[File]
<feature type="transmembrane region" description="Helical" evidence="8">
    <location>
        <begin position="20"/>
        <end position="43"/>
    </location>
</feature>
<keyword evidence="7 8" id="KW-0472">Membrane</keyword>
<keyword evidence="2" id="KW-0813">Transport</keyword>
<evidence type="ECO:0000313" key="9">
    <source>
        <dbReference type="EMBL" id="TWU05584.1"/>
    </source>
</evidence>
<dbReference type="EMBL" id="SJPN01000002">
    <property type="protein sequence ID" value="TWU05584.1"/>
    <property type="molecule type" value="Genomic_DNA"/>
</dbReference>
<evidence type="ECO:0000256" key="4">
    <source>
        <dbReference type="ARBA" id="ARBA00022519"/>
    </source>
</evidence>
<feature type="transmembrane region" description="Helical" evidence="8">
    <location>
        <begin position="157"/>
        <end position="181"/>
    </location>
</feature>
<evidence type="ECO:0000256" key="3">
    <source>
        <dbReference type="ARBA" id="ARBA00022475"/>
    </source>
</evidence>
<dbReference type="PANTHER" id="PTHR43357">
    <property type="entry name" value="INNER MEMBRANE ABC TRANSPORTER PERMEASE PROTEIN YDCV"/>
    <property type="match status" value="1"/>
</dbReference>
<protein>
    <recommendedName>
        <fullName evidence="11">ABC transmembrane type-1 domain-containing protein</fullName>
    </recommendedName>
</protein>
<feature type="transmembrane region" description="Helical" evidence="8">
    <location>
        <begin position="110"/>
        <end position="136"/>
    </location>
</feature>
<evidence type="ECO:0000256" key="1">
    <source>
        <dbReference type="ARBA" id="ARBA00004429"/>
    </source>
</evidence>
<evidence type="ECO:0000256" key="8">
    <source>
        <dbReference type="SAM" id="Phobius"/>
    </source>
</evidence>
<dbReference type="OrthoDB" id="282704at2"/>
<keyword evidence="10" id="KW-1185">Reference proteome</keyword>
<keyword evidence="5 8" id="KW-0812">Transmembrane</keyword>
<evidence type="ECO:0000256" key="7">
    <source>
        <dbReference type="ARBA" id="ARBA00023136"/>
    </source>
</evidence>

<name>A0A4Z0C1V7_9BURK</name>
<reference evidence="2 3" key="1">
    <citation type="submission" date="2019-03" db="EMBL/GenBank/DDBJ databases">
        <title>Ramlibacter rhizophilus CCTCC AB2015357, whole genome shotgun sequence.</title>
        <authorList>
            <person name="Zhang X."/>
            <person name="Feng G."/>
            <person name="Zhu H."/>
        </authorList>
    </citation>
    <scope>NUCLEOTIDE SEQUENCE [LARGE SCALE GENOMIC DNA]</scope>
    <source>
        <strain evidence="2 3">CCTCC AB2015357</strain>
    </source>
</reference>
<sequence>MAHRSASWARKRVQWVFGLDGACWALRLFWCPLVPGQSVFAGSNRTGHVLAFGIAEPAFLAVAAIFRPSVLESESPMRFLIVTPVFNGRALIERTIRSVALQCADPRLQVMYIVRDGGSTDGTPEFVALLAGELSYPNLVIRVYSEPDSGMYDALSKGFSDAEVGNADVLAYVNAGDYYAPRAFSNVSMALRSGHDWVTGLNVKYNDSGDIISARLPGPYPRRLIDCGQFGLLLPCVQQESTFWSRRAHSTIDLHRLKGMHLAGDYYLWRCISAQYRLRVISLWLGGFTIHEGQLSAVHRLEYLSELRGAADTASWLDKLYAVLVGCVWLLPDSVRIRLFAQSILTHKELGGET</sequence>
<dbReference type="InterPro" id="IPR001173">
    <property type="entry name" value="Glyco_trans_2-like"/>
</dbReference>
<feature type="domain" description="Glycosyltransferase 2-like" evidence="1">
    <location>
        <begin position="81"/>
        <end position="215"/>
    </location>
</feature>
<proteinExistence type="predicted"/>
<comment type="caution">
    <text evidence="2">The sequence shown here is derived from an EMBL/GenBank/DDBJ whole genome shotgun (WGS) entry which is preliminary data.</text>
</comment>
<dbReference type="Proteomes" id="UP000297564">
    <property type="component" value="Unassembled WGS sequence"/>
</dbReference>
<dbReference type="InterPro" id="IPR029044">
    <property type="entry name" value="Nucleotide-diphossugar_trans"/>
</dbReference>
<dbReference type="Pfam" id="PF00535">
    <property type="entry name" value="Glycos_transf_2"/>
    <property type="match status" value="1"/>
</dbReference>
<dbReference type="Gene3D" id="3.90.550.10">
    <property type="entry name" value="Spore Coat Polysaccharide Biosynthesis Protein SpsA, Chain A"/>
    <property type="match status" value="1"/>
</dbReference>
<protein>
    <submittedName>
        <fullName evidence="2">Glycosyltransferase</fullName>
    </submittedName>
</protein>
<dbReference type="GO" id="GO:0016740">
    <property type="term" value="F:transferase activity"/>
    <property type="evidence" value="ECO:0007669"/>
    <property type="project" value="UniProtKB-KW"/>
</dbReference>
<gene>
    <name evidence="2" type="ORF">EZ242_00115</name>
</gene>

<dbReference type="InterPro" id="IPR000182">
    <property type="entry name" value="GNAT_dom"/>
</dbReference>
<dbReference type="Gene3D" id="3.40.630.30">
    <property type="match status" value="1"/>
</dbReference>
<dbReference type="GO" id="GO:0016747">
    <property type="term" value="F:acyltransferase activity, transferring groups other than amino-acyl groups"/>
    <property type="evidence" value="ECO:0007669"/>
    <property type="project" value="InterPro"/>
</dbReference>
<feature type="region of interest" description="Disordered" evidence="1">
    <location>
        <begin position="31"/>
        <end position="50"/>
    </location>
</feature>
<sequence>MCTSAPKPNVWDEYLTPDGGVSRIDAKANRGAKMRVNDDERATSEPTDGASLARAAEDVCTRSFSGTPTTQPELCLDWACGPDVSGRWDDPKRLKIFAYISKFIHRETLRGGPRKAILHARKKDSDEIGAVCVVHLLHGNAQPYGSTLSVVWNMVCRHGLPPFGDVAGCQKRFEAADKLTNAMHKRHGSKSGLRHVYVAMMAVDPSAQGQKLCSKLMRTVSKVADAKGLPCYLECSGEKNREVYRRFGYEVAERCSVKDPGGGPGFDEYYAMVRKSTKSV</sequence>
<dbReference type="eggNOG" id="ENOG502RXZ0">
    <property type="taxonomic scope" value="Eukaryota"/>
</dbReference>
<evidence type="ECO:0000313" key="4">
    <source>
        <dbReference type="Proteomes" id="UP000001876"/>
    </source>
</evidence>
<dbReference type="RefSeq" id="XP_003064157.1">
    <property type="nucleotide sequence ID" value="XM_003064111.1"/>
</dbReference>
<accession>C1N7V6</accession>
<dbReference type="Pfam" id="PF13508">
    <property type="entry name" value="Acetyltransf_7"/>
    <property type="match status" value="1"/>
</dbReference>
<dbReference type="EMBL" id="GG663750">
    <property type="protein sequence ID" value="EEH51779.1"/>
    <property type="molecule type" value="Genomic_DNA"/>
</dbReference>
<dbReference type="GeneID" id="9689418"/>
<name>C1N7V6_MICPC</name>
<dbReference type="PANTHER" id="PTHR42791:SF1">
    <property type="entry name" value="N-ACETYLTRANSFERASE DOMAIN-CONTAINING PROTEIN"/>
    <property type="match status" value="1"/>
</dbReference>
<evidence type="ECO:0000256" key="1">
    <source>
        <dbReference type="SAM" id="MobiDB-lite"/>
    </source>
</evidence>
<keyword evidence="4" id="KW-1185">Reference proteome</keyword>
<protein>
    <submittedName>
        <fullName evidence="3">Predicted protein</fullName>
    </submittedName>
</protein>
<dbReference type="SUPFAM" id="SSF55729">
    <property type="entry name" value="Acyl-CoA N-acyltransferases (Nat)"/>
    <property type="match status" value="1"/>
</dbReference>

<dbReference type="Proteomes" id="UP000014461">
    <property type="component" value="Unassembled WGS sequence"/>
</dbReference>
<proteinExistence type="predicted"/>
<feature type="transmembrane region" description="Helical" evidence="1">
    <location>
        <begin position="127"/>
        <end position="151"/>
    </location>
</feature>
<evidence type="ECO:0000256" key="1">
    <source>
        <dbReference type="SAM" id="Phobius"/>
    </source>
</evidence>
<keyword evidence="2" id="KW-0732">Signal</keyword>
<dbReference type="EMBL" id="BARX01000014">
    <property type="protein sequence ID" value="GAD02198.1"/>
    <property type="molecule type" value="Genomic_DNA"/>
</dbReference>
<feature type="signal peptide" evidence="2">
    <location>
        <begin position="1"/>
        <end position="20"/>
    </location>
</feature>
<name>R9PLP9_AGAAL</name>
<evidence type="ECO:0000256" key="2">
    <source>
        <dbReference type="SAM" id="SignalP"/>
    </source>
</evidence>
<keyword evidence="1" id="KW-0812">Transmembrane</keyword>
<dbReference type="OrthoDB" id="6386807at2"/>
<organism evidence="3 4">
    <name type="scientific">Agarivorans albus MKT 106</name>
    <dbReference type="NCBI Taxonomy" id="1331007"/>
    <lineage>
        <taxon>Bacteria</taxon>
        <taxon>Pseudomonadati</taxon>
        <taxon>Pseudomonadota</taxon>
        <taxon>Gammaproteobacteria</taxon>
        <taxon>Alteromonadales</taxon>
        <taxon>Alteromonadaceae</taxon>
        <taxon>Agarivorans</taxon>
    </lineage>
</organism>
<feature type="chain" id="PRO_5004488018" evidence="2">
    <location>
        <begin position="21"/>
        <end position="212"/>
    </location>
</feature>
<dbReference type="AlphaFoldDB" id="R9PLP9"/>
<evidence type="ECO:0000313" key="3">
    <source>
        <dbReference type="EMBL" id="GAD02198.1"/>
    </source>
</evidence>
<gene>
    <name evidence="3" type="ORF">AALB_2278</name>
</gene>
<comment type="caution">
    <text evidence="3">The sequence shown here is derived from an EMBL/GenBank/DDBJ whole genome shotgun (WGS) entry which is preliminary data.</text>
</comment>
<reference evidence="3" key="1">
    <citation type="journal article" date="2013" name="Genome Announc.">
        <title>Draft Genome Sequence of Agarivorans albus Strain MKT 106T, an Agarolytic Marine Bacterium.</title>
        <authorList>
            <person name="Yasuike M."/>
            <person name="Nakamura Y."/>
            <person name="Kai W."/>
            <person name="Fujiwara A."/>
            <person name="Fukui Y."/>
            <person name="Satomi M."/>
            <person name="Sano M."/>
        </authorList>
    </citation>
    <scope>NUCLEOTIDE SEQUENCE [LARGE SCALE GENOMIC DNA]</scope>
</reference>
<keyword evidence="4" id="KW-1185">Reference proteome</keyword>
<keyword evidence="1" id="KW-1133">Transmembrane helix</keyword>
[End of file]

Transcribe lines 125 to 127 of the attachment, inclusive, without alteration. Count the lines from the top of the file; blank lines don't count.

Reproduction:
</dbReference>
<dbReference type="Gene3D" id="3.40.630.30">
    <property type="match status" value="1"/>